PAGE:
“I didn’t want our lives to turn from an A-picture to a B-movie!” – Susan Sarandon, as Florence Aadland in The Last of Robin Hood
Pardon my French, but that’s bullshit Mrs. Aadland. You and your movie’s affinity for tawdry chintz is right there in the Lifetime production label. You know, for a movie that cavalierly portrays a legendary Hollywood actor as a charming statutory rapist, Last of Robin Hood isn’t as icky as you’d expect. Oh, yes, conceptually, this movie’s in extremely bad taste, and it does a disservice to a thrilling but troubled legend, under-utilizing Oscar winners in the name of tabloid tales. Yet, as old-fashioned gossip, The Last of Robin Hood is good in just that way. You know that thing where you force a frown when you know what you’re hearing is awful, even though you’re kind of smiling in shock and guilty amusement? That’s what Errol Flynn’s story does.
The Last of Robin Hood is a tacky, trashy, giddy remembrance of Errol Flynn and his love of a 15-year-old girl just before he died at 50. Yes, it is in poor taste, but in a slappy way. This has cult classic written all over it.
Beverly Aadland (embodied by the generally focused, tense Dakota Fanning) had dreams of being in show business. Whether it was her dream or her mother Florence’s, Beverly was already a seasoned vet at an early age. Lying about her age, she got work doing everything from baby commercials to Vegas dance shows. Beverly was mediocre to say the least (not a great singer, dancer, or actress), but she tried and tried. Often with the encouragement, even the insistence of bad stage mom Flo. It’s classic Hollywood crazy.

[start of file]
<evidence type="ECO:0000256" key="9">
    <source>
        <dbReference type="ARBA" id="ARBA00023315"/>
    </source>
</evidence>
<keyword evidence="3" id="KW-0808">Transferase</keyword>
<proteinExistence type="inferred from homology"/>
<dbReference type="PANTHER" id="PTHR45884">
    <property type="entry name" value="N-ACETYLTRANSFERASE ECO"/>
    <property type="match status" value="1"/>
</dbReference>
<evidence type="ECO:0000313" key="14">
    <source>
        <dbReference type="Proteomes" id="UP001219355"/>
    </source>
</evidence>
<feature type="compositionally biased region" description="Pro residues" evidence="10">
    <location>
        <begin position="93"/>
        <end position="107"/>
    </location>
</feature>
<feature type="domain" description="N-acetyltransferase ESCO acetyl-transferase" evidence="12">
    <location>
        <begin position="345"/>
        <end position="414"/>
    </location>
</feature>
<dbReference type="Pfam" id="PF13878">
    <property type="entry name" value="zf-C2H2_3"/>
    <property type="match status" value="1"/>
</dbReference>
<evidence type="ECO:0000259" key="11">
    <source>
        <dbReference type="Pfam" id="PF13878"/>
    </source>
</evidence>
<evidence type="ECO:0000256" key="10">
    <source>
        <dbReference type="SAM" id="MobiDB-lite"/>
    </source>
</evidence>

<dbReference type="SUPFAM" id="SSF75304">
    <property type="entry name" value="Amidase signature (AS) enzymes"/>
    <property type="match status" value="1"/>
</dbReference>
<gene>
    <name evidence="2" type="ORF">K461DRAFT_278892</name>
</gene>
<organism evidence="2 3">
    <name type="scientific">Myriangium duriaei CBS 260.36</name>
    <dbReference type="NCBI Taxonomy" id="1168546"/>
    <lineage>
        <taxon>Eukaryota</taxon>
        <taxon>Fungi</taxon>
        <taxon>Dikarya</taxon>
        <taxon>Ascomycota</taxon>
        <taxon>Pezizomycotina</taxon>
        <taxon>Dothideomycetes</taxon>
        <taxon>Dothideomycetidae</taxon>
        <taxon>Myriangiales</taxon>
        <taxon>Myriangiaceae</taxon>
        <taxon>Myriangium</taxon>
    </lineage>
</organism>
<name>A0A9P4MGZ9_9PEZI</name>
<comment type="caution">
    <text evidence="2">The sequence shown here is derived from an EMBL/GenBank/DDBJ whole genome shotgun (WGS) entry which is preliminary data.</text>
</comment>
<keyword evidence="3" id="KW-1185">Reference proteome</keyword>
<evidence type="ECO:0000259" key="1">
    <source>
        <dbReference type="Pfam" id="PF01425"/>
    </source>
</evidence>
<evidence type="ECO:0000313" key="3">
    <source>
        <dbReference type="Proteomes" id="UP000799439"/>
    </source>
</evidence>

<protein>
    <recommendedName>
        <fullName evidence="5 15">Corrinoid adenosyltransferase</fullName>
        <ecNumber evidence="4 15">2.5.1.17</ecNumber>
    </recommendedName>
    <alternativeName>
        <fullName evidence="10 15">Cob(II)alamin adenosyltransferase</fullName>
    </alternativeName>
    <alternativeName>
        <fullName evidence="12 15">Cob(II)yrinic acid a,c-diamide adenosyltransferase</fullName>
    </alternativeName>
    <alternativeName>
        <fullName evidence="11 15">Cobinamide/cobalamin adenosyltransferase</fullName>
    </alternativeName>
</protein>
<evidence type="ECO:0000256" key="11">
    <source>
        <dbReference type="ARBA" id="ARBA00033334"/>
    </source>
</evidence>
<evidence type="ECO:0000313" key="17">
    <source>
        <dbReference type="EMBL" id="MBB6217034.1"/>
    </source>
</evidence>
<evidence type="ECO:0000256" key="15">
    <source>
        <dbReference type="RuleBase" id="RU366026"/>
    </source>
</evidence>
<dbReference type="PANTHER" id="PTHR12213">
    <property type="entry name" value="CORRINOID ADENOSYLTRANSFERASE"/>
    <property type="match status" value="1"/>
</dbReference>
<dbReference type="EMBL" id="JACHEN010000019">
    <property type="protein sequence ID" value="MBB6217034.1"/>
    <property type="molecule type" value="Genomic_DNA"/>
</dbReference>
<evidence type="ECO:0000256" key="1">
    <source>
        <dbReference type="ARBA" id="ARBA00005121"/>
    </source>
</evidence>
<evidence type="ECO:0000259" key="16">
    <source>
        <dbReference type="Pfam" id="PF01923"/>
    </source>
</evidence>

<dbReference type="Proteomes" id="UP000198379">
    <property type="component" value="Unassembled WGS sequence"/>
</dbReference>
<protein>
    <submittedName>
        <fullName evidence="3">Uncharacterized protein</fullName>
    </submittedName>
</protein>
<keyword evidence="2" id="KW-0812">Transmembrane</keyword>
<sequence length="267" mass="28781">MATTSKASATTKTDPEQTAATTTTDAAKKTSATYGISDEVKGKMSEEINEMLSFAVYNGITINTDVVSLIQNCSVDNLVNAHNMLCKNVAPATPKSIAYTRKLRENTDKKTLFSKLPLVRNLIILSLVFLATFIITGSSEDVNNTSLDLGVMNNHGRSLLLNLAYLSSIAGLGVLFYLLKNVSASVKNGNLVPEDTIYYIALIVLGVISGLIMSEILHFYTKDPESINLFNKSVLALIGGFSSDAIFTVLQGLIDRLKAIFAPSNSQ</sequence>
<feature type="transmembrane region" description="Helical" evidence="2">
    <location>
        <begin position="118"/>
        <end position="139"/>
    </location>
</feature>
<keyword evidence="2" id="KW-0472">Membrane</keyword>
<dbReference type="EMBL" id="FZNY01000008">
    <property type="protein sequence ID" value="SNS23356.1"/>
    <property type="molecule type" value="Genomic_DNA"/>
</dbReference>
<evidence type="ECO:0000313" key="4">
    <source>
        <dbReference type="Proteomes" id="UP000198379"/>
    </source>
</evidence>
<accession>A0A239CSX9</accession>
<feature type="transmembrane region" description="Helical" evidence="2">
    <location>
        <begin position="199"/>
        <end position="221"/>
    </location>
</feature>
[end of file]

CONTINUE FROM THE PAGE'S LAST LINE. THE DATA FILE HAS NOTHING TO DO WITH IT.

Enter swashbuckling sonuvabitch Errol Flynn (a delightfully debonair Kevin Kline), whose eye catches Bev on a studio back lot. He seems certain that it’s kismet, like the other times he’s flirted with and fondled underage women … From there, it’s the histrionic Flynn taking the mother and daughter Aadland along for a ride.
The Last of Robin Hood plants its vodka-soaked flag right into the trash heap, proud to be a tasteless, dangerous romp. Lifetime Movies makes its theatrical debut with a movie rife with its TV-movie hallmarks, now with some really strong stars. The Last of Robin Hood has cheap production value, declarative-statement-based writing, and subversive sexuality. It’s all as subtle as a romance novel with a shirtless man and the word “passion” somewhere on the cover. Think Lolita dumbed down.
Richard Glatzer & Wash Westmoreland write and direct with Todd Haynes exec-producing; this feels like a weirdly specific labor of love. Even as the film fails in the simplest technical details (the Photoshop jobs of old tabloids and photographs should never be seen in a movie), Last of Robin Hood is certainly always interested in its star’s unapologetic life. The directing duo apparently hunted down tapes of Florence Aadland over 10 years as part of development, filling Flynn’s story with plenty of warts, then awkwardly rushing past them with a wink and smile.
Flynn was a hell-raiser, and the film tries to go with that angle nostalgically, forgivingly. When Kevin Kline dances around nude with nothing but a bowler hat and heroin in his veins, you can’t help but stare in astonishment, then cringe as the Aadland’s laugh at his sketchy behavior. Oh, that Errol Flynn. When a movie looks its subject in the eye and shrugs in the face of deviance and debauchery, you somewhat have to admire its audacity. As a historical document and portrait of an artist, The Last of Robin Hood is regrettably sticky. As high camp, it’s the B movie goods, a unique spin on absolution, because you know, “the good old days.”